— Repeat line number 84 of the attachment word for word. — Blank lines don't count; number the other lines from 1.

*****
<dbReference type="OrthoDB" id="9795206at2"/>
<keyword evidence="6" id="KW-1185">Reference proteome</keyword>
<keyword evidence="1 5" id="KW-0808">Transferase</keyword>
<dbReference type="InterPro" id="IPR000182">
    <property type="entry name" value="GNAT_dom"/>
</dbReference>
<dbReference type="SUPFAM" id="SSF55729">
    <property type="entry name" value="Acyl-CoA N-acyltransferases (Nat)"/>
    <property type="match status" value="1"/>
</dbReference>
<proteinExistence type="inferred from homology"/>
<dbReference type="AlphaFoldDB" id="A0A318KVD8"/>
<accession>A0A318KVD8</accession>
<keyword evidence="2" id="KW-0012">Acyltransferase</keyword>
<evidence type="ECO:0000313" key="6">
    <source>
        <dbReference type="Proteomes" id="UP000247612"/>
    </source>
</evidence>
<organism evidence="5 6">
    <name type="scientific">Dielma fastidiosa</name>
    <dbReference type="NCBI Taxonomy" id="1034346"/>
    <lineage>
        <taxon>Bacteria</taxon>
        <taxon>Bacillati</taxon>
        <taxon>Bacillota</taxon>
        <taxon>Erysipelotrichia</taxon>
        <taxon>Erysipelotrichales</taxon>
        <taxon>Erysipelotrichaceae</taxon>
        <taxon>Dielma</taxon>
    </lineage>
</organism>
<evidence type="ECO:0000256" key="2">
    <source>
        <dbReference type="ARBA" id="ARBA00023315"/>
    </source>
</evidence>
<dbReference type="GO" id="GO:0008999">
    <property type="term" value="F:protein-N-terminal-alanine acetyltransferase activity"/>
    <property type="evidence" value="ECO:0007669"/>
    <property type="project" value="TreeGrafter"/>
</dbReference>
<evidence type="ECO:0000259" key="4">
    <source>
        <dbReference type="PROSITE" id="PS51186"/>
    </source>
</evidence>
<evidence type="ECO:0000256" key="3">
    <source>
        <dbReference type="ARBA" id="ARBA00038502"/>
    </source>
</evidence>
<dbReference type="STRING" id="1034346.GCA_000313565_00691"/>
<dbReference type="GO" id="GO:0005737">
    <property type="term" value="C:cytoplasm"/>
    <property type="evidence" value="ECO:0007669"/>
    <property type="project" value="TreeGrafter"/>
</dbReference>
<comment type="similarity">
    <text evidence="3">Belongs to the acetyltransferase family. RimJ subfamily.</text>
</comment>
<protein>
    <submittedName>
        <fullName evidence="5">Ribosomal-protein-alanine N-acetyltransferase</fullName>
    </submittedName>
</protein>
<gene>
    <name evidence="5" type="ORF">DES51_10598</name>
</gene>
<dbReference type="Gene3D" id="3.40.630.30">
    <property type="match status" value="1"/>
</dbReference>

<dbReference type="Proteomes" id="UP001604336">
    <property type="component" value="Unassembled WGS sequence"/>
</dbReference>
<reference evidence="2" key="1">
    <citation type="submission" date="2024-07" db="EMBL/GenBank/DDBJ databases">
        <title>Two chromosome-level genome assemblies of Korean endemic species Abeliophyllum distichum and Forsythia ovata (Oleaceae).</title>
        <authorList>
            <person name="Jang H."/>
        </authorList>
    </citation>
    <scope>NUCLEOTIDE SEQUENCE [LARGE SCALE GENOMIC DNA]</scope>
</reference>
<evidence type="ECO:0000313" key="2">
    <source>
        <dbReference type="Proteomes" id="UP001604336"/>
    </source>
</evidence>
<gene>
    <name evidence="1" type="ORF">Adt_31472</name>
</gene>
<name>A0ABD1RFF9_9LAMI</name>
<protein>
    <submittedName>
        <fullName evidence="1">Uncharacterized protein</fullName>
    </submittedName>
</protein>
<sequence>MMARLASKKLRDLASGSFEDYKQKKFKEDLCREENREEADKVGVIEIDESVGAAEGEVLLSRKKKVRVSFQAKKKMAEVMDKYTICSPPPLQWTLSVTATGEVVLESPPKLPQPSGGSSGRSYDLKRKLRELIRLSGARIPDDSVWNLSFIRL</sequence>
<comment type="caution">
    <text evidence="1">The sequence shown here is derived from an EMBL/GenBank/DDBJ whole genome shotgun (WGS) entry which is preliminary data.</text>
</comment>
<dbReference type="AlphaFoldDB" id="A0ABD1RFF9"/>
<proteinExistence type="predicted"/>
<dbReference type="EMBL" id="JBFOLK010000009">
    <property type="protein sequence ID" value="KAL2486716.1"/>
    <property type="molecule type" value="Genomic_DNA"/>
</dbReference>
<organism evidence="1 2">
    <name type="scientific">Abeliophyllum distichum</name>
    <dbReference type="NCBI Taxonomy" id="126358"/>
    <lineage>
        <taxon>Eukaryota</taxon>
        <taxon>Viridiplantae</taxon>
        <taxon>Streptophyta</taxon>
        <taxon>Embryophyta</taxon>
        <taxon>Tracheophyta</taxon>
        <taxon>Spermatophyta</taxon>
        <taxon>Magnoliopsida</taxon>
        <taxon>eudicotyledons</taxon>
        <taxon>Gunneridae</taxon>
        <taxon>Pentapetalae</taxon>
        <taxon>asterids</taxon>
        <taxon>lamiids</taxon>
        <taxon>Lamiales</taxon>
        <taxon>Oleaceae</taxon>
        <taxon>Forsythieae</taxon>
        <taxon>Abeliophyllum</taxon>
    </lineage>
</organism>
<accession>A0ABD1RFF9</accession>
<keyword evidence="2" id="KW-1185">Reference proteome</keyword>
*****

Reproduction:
</reference>